exploring, personal, Uncategorized

why words matter

The older I get the more I realize how soft my mother is to words. The last time I met up with her in Korea, she was so furious with my dad, over something he said in passing, that she ignored him for months and was on the verge of getting a divorce, when I told her to confront him and deal with it once and for all. They talked about it, best part is he didn’t even know she was mad. He apologized and she was all good after that. I’ve come to realize that my mom is not that steel hard wonderwoman I always pictured her to be. I remind myself to be kind and send some words of affirmation to her now and then, especially since we now live apart. I’ve done it countless times for strangers in club bathrooms. Reminder to be kind to those who matter the most.

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Uncategorized

School in Zimbabwe + AISA GISS 2013

I realized recently that I’ve been acting as someone I personally detest- a silent online lurker. A presence that is there, but is too cool to be out there (a person like me, who has the tendency to bombard media with personal crisis with artistic emphasis). Since I’ve been waiting for my mother to pick me up from school for the past thirty minutes, I might as well utilize this time for some artistic ramblings. 

Just two days ago, I returned from Kenya which was the fifth host of the AISA Global Issues Service Summit, a conference celebrating various service projects and innovative ideas in Africa; something I’ve been regularly attending since eighth grade. This year, it was at oh-so-sexy Kenya, where the are a lot of sexy boys. They’re like what impala is to Zimbabwe- beautiful, plentiful, and a damned natural resource.

Anyhow, besides the enjoyable scenery, there was alot to be learnt and experienced there as well. We got to attend a keynote presentation by Spencer West- a truly motivational speaker who had lost his legs at the age of two- yet continued to climb the highest mountain in Africa for sponsorship. His motivational speeches were driven by his enthusiasm and humbleness which really spoke out to me. He was so real, and really touched me, causing me to erupt in goosebumps every five minutes. So great. I don’t know if you can watch him on youtube or something, but definitely a recommendation.

Another key feature of this was dancing with some of the local tribesman there- the Masai Mara. The key point of this dance is jumping up and down rhythmically and bobbing your head repeatedly. This was rather awkward for two reasons – this was done in the middle of the stage, so in a moment of outrageous courage I jumped up and joined them for the world to see, and secondly, the tribesmen grabbed my hands and refused to let go whilst they continued to sing their local chants for a good 20 minutes.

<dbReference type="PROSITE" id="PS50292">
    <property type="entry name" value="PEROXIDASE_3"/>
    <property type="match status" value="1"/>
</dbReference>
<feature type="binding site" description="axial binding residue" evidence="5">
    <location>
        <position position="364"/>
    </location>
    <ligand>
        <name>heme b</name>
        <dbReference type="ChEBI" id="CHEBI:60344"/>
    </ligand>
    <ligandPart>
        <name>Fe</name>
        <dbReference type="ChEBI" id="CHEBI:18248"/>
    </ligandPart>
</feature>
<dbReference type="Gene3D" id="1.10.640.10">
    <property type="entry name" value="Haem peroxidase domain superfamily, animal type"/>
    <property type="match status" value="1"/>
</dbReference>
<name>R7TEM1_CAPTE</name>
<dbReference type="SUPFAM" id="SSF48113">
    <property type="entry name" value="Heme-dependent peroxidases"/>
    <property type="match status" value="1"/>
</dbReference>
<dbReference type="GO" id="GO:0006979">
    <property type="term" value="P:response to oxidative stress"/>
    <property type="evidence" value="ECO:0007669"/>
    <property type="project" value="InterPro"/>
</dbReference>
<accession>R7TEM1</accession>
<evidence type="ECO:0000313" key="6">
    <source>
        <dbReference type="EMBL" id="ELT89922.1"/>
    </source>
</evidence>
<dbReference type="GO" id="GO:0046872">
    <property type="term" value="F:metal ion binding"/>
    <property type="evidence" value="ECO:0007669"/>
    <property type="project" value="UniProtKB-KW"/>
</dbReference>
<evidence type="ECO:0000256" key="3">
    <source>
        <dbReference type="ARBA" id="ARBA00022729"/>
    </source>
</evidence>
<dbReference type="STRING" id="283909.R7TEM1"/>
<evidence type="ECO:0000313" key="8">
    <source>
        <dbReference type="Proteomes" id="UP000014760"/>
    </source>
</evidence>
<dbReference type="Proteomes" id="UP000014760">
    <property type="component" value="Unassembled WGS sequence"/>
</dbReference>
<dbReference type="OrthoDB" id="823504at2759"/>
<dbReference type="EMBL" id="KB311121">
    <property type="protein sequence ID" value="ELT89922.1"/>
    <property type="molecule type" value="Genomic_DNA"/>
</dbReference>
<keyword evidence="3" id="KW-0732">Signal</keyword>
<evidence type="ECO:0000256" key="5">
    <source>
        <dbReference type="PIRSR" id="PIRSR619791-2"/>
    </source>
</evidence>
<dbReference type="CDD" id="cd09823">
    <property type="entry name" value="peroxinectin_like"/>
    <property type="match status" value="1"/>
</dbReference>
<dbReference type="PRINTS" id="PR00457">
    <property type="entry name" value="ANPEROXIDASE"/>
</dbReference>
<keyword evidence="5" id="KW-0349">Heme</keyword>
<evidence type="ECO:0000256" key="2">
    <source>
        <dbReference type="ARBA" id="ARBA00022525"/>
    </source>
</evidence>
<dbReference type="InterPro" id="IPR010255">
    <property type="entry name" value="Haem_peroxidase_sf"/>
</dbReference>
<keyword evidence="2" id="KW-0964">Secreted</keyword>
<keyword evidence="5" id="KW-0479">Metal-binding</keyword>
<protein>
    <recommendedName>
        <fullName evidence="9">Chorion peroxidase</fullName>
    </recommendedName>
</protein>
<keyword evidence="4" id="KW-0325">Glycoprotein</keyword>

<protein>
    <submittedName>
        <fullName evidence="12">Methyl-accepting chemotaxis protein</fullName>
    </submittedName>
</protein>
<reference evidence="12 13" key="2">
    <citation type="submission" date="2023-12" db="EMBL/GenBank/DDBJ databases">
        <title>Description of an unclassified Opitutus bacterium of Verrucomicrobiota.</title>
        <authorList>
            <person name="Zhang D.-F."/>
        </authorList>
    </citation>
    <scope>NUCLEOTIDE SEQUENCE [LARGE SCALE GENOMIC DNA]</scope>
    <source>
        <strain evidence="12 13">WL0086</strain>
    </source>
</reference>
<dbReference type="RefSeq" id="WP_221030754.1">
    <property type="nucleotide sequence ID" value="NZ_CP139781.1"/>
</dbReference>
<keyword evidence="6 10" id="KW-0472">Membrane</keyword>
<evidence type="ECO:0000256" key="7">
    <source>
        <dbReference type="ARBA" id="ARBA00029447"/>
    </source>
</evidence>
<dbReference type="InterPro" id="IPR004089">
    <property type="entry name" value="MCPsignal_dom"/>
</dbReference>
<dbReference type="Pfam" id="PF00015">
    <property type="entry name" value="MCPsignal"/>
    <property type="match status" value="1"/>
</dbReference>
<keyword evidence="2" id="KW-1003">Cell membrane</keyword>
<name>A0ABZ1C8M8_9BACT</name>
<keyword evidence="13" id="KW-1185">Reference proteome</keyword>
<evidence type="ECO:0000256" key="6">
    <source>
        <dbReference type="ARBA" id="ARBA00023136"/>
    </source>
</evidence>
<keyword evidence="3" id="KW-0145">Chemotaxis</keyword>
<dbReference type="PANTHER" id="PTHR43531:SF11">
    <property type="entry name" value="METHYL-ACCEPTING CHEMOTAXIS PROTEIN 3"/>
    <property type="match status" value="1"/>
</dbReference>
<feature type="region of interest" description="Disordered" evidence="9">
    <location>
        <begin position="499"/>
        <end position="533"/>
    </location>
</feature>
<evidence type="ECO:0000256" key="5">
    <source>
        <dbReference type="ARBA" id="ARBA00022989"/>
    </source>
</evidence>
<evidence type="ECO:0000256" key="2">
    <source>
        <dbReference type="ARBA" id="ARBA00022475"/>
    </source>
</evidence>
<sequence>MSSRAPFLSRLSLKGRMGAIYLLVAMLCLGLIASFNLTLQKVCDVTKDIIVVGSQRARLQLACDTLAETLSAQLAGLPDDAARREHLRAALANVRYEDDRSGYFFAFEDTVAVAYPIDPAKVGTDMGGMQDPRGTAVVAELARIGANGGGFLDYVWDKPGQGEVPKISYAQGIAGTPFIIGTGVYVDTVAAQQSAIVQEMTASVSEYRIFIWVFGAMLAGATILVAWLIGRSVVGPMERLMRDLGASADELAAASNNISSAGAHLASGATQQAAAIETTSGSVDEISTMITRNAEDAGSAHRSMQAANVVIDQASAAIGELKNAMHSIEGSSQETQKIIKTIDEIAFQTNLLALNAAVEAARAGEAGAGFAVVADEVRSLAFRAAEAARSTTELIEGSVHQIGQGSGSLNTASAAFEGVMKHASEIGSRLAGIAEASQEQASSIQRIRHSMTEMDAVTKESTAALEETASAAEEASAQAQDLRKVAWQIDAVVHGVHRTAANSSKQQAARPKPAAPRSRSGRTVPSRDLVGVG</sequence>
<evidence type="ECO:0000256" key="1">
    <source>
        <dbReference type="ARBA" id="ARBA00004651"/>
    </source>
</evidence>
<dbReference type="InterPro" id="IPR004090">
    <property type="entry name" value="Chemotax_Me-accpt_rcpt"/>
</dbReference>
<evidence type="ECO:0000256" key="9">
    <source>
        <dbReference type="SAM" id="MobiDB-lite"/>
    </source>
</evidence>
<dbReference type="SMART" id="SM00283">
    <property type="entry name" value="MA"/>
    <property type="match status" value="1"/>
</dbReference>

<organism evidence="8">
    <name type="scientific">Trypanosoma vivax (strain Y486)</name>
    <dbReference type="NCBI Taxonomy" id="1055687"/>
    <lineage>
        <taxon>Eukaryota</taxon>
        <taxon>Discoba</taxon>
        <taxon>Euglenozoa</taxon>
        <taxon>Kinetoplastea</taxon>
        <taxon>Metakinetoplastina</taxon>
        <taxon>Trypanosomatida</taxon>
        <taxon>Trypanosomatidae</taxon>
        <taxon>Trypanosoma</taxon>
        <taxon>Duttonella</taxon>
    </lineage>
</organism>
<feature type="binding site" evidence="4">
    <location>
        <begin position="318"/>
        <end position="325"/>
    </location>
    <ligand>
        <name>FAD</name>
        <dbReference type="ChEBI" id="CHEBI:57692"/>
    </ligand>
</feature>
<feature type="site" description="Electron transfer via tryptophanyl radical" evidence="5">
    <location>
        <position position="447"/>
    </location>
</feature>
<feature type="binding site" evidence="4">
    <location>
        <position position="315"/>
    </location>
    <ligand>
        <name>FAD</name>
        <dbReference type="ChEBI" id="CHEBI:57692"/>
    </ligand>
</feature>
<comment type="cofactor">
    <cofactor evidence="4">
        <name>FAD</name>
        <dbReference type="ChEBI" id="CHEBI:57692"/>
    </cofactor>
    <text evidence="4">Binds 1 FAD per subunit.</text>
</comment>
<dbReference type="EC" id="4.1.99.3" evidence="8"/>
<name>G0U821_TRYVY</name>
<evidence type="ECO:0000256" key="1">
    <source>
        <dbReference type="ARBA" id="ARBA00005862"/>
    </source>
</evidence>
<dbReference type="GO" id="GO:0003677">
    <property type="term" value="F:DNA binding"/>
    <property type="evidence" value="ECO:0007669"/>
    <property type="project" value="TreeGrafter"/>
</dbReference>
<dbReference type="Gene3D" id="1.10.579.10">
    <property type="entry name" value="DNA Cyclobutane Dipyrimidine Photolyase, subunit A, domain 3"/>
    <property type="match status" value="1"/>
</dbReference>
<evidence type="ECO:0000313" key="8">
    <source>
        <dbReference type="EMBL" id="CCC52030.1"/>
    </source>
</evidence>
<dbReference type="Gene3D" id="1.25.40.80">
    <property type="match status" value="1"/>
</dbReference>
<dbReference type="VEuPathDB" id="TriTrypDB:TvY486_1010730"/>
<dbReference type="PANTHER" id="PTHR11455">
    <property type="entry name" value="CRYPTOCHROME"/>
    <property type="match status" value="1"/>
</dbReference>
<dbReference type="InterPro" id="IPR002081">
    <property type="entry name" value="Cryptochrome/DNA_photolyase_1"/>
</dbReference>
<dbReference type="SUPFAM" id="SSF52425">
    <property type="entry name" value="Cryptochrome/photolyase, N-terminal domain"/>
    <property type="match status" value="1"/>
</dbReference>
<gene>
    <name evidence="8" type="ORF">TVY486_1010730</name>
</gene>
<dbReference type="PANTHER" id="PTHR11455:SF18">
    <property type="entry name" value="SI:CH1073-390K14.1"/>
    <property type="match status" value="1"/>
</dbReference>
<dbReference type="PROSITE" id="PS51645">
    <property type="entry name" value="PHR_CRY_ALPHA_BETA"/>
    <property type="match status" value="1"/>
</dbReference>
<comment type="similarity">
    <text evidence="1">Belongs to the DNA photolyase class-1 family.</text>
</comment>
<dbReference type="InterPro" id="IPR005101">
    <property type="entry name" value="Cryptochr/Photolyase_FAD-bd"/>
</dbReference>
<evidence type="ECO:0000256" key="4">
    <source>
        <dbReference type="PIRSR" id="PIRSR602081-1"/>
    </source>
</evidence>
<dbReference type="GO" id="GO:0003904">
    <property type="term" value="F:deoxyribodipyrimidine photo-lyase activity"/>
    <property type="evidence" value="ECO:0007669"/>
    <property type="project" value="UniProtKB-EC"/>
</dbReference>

Lovely.

I also enjoyed the social aspect as well- I met a lot of new friends that soon grew to be quite the personal favorite. I met a lovely girl called Heerim in my sustainability group, and we really grew close together as we danced the night away at the school dance. Which I personally thought to be a great breakthrough because my other friends finally got to see the other side of me- the side that likes to move to music. Also, I was able to make some advances onto this really cute beau by dancing with him. He was shy (a really attractive feature to me.) 

What a great night. Also, a Korean family friend who I had previously thought to be a total douche actually ended up being one of the friendly faces on the campus. His family invited me to dinner for the night, and being stuck in the house together actually caused us to bond together, establishing decent conversation and allowing us to mutually accept each other, something which had previously seemed impossible.

It was nice though, although it was a bit iffish when the following days, I was referred to as ‘Ilgon’s friend.’

It was nicely to get to know the people and break former prejudices. It was also slightly awkward going with a friend that seems to like me, but then it was okay and quite enjoyable when we got past the awkward silence.

 

My mom still isn’t here. Well, thanks mom, anyway. You’re the root of my poetic outcry.

 

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